BUSINESS INSIGHT: Huntingdon firm TRB Lightweight Structures on how it’s addressing shortage of engineers
- Credit: Archant
As concerns over the shortage of engineers in the UK becomes more documented, TRB Lightweight Structures managing director JULIE QUIRKE gives an insight into the effect on the rail industry and how the Huntingdon-based manufacturer is helping tackle the issue.
Engineering in the UK has a rich and prestigious history. From Thomas Savery who invented the first crude steam engine to Charles Babbage who is best remembered for originating the concept of a programmable computer, Britain has been at the forefront of technological and industrial engineering.
Since the idea of rail travel first captured our imagination in the 19th century, the UK has produced a number of revered engineers.
Savery, Isambard Kingdom Brunel and George Stephenson are just a few world-class engineers who have directly influenced the rail industry, but now it seems the UK is in danger of falling short when it comes to producing engineers fit for the future of rail.
With new major projects such as HS2 and Crossrail set to require the input of hundreds of trained and qualified engineers, the need to address this situation is obvious.
Elite institutions, such as those proposed by the HS2 project, is one way in which the UK can plug this skills gap, creating up to 2,000 new apprenticeships in the process.
The college, which aims to be launched by 2017, would focus specifically on rail construction, environmental skills and maintenance and would provide apprenticeships to respond to the needs of these high-profile rail engineering projects.
- 1 Honda, Seat and Toyota crash on A141
- 2 A lost wedding photo uncovers a heartbreaking story
- 3 Captured Cambridgeshire man 'charged with mercenary activities' by Russia
- 4 Opposition group to fight plans for new homes in village
- 5 A1 set for night-time and weekend closures until August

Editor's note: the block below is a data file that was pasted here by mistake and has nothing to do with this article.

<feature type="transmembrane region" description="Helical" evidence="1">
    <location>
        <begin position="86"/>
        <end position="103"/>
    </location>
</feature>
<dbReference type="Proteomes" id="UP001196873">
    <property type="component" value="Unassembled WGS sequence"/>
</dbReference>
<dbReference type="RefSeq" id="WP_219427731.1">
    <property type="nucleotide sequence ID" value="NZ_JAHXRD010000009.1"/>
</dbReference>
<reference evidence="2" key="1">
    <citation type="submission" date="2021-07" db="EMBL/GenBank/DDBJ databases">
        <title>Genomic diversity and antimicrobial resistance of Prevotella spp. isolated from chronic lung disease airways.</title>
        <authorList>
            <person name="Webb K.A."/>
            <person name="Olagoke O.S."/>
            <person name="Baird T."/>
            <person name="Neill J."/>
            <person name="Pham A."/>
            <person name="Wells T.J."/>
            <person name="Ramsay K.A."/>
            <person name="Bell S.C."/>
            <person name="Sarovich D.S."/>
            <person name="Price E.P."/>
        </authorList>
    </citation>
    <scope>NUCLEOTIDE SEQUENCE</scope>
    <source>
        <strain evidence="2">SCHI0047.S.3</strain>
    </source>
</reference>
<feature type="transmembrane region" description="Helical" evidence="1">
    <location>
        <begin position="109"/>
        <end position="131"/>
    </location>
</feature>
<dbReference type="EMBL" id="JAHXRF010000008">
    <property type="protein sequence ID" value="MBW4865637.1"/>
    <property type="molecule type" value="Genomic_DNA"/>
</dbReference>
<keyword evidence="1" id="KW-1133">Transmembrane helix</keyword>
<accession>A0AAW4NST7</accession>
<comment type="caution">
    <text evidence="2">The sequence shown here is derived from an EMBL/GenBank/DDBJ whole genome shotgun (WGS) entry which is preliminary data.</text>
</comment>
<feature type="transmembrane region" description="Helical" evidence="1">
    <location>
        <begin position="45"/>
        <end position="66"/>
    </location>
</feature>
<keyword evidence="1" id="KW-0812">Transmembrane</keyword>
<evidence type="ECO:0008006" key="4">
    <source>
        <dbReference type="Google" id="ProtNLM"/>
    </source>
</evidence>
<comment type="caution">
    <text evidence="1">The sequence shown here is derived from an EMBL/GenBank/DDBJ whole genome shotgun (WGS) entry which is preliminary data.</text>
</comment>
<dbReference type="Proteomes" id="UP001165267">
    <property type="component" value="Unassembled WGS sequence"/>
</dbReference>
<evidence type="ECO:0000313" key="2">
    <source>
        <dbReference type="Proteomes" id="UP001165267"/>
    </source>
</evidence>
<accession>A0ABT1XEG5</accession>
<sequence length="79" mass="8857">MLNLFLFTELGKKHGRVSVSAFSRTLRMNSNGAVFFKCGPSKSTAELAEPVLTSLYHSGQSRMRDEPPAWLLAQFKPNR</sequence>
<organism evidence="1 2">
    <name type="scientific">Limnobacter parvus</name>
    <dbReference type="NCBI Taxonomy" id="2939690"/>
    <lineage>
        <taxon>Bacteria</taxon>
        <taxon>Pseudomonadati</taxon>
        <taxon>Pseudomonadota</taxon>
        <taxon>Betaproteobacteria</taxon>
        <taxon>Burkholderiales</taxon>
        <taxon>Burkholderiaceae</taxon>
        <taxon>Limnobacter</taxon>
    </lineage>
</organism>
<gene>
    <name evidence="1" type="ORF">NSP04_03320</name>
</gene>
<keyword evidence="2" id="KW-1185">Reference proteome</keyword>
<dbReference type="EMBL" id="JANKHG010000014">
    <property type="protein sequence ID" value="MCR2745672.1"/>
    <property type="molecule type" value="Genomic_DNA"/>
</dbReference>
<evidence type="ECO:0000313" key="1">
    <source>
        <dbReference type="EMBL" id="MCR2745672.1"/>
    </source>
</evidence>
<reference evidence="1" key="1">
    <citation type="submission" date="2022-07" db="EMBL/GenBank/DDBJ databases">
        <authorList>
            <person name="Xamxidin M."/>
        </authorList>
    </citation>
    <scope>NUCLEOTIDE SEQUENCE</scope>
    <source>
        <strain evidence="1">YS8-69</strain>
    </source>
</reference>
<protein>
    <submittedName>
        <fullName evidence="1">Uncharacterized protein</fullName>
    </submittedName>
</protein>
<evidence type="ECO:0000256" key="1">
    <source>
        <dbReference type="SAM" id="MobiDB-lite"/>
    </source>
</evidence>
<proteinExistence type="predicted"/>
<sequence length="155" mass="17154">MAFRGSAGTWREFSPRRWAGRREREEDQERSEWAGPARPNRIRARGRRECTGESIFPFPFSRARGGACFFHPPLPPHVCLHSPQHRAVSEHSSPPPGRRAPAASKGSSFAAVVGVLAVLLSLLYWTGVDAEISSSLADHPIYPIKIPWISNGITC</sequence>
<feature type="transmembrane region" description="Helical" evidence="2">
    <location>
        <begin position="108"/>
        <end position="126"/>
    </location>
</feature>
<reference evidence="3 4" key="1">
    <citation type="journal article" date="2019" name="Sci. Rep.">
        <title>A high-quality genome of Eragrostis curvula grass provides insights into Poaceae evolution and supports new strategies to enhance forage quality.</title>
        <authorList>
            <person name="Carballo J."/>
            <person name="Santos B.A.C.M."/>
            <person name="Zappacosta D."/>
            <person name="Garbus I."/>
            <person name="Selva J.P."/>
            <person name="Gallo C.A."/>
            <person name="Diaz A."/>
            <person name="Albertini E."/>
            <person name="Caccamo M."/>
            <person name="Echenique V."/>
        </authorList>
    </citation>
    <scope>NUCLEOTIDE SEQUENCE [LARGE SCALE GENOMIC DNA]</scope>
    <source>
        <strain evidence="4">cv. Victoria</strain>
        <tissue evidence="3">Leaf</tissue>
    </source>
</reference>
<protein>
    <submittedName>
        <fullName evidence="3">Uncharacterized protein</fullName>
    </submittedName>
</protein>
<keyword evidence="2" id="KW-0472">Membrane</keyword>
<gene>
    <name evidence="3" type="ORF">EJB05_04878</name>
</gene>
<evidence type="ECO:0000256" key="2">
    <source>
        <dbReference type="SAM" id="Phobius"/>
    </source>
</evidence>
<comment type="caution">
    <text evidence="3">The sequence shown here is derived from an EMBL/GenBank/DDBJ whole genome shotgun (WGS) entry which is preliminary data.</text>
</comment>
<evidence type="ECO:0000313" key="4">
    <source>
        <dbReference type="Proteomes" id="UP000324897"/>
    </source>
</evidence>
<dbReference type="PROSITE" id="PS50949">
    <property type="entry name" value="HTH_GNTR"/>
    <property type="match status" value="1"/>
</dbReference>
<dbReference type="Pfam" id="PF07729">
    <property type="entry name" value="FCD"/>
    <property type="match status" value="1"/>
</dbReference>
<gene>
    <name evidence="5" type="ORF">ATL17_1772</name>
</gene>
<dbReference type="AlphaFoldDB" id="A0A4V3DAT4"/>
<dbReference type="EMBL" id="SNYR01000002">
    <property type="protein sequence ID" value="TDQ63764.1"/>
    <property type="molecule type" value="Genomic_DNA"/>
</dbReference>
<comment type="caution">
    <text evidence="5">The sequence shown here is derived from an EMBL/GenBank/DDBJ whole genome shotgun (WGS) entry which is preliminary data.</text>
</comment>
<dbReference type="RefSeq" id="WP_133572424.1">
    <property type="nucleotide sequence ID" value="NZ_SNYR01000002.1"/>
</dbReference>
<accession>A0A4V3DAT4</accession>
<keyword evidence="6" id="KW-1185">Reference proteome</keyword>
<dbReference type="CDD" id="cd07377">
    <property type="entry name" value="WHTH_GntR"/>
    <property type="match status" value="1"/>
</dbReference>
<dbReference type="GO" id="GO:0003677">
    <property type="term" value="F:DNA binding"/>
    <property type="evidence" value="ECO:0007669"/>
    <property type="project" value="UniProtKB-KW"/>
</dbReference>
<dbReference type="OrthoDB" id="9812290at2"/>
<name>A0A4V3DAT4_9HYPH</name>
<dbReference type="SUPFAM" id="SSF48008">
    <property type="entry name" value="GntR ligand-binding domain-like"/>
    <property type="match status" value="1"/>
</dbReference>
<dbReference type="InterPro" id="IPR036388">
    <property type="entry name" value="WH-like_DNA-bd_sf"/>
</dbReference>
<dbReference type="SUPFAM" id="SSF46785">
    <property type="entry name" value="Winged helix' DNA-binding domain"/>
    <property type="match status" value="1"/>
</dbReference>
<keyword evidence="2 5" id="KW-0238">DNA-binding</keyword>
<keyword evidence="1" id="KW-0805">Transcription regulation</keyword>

- 6 Off duty nurse saves a man's life by performing CPR
- 7 Man assaulted woman and verbally abused hotel staff
- 8 Vehicle caught fire on A1 near St Neots
- 9 Outdoor inflatable water park returns to Huntingdonshire
- 10 Fenland man repeatedly raped woman for 20 years
We have taken the matter into our own hands and have recently opened new and state-of-the-art facilities as part of an ongoing investment programme, have already enrolled two employees in a mechanical manufacturing and engineering apprenticeship aimed at developing the company’s talent.
As a company at the forefront of modern manufacturing, we focus intently on the development of our employees. Ensuring we meet the needs of both the business and the individual we take great pride in our ability to support our employees through dedicated learning solutions.
The apprenticeship scheme, which is facilitated by Peterborough Regional College, has been running for two years and TRB is set to produce its first two junior engineers by September. Once this stage has been passed they will progress to take the Higher National Certificate in Engineering.
Working with experienced engineers, the apprentices have already taken on roles in key projects ranging from detrainment doors for London Underground’s sub-surface fleet through to bespoke structural work for high-profile projects such as the energy efficient London Blackfriars Station
Supporting the growth of our staff is an essential component of the TRB philosophy. Creating an environment that allows for the progress of individual ambition is key to helping the company achieve its growth potential. We encourage the development of our employees and support them by providing this gateway to career progression.
With £25 billion being invested in rail over the next seven years, it’s certainly an exciting time to be involved in the industry and TRB’s commitment to producing future qualified engineers is an indication of our desire to drive rail progress.
As these exciting and progressive new projects start to take shape, it’s clear that rail is entering a new era of exciting design, engineering and manufacture and the likes of Savery, Brunel and Abel can rest peacefully knowing that we are doing our best to preserve the heritage of engineering in rail.